4. “Captain Phillips”

Even if the film surrounding him didn’t match his work, Tom Hanks’ performance alone would merit placing “Captain Phillips” on my year-end list. Hanks is one of the modern greats, and his work here is further evidence of why. He takes his work as the real life Capt. Richard Phillips to places I didn’t expect and have never seen in Hanks’ performance. It’s amazing work. Thankfully, director Paul Greengrass’ documentary-style direction is every bit as immersive and riveting as Hanks’ acting, resulting in one of the most intense film experiences of the year. This is a film that feels true to life, while also presenting us with tough questions about the reality that surrounds what we perceive to be barbaric acts.


3. “12 Years a Slave”

This is one of the year’s most essential films. Yes, the United States’ history has been depicted and addressed before in cinema, but never has it felt so unflinchingly real. Director Steve McQueen presents us with a story that is both harrowing and yet (at times) uplifting as we watch Solomon Northrup (Chiwetel Ejiofor) go from freeman to slave and his monumental journey back to freedom. It is a difficult and often brutal film, but it is one that everyone should see. At the center of it all is Ejiofor as Solomon, a constant of grace, poise, stature and determination amid a living hell that is beyond what most of us could only ever dream of. I’m not sure I ever need or want to watch “12 Years a Slave” again, but I am so very glad I did the first time. A tremendous piece of filmmaking.


2. “The Wolf of Wall Street”

How in the world did a film this energetic, this stylish and this angry come from a 71-year-old director? It boggles the mind, honestly. This is a film that is going to (and already has) elicit no small amount of ire, mostly from people up in arms about the graphic, debauched content on full display. However, their anger is most likely misplaced. This isn’t a film that celebrates the likes of Jordan Belfort (Leonardo DiCaprio in a career-best performance), it’s one that is equally furious at irresponsible crooks like him and the system that allows his ilk to keep getting away with it. “The Wolf of Wall Street” is a knockout of a film, one that scoffs at the notion of pulling punches and goes full bore after its targets with a sharpness we rarely see in cinema. This is not a movie for everyone, not by a long shot. But it is without question one of the year’s most significant films.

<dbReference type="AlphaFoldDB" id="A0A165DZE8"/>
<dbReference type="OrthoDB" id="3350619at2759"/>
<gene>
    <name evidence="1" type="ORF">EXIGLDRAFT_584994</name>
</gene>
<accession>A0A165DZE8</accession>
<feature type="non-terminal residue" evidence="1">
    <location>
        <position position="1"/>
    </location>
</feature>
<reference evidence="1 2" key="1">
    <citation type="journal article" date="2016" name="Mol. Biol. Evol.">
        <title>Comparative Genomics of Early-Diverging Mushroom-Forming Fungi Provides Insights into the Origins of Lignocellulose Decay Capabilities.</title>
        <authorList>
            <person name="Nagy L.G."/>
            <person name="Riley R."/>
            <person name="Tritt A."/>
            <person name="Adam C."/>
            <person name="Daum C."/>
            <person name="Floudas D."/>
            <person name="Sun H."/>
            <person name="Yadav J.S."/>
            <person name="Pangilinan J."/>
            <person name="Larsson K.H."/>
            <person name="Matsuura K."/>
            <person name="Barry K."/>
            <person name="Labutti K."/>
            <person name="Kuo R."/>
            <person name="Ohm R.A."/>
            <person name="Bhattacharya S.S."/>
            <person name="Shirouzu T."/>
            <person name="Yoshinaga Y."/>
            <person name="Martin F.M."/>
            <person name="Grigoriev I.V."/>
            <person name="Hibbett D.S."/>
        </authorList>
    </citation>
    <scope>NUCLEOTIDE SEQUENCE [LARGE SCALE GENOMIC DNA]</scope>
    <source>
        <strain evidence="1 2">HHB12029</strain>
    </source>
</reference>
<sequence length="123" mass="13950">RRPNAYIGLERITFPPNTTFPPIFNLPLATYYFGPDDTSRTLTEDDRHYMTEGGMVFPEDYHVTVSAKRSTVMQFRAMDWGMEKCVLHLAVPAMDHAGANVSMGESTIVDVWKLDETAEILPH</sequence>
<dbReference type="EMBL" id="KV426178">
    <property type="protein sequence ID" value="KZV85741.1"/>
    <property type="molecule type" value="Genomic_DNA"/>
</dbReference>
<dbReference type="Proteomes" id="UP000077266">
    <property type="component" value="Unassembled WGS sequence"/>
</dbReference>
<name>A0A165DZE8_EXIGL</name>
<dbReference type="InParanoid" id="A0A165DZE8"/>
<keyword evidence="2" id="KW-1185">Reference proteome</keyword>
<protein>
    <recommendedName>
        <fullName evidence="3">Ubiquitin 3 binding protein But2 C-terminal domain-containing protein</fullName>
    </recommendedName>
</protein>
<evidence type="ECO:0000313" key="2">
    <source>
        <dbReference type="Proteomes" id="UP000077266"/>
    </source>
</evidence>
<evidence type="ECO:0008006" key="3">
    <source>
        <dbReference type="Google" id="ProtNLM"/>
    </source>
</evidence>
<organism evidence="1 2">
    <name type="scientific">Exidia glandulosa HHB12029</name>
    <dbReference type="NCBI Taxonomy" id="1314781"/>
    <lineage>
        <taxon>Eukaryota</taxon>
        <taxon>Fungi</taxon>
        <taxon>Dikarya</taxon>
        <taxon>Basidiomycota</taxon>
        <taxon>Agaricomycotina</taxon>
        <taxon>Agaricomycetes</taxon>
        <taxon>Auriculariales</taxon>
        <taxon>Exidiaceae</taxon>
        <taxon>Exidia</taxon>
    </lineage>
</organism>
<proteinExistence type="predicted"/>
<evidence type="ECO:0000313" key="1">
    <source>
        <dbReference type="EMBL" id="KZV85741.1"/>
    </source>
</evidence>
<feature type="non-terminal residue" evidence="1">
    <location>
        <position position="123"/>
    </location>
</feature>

1. “Before Midnight”

There’s nothing quite like Richard Linklater’s latest film. Sure, there are countless films that focus on a couple’s rocky marriage, but none of them carry the weight that the story of Jesse (Ethan Hawke) and Celine (Julie Delpy) does. You see, the work of this director and his leads that began with “Before Sunrise” is part of the most engaging ongoing story in movie history. Every eight years, Linklater, Hawke and Delpy reunite to catch us up on how these two and their relationship have evolved. And what we receive, with “Before Midnight” in particular, is one of the most brutally honest portraits of how a relationship ebbs and flows and how the people at the center of it deal with the pressures and stresses of their lives. I’ve never seen a film that feels so genuine in not only how it addresses a relationship, but in how it depicts its characters. There is a true weight of experience and history that is found in the ongoing story of Jesse and Celine, and we are truly lucky to be able to watch as these three artists bring it to life. There are other films that were more thrilling, more visceral, more exciting than “Before Midnight,” but none of them felt so real. (One final note: while “Before Midnight” is approachable and accessible if you have not seen the previous two films, “Before Sunrise” and “Before Sunset,” you will get so much more out of it if you have watched the others.)


Honorable Mentions

So many of these films came so close to making it on this list, but alas, I only had 10 spots. They include: “Frozen,” “Rush,” “Riddick,” “Fast & Furious 6,” “Fruitvale Station,” “The Wolverine,” “Pain & Gain,” “Iron Man 3,” “Man of Steel,” “Only God Forgives,” “You’re Next,” “The World’s End,” “Prisoners.”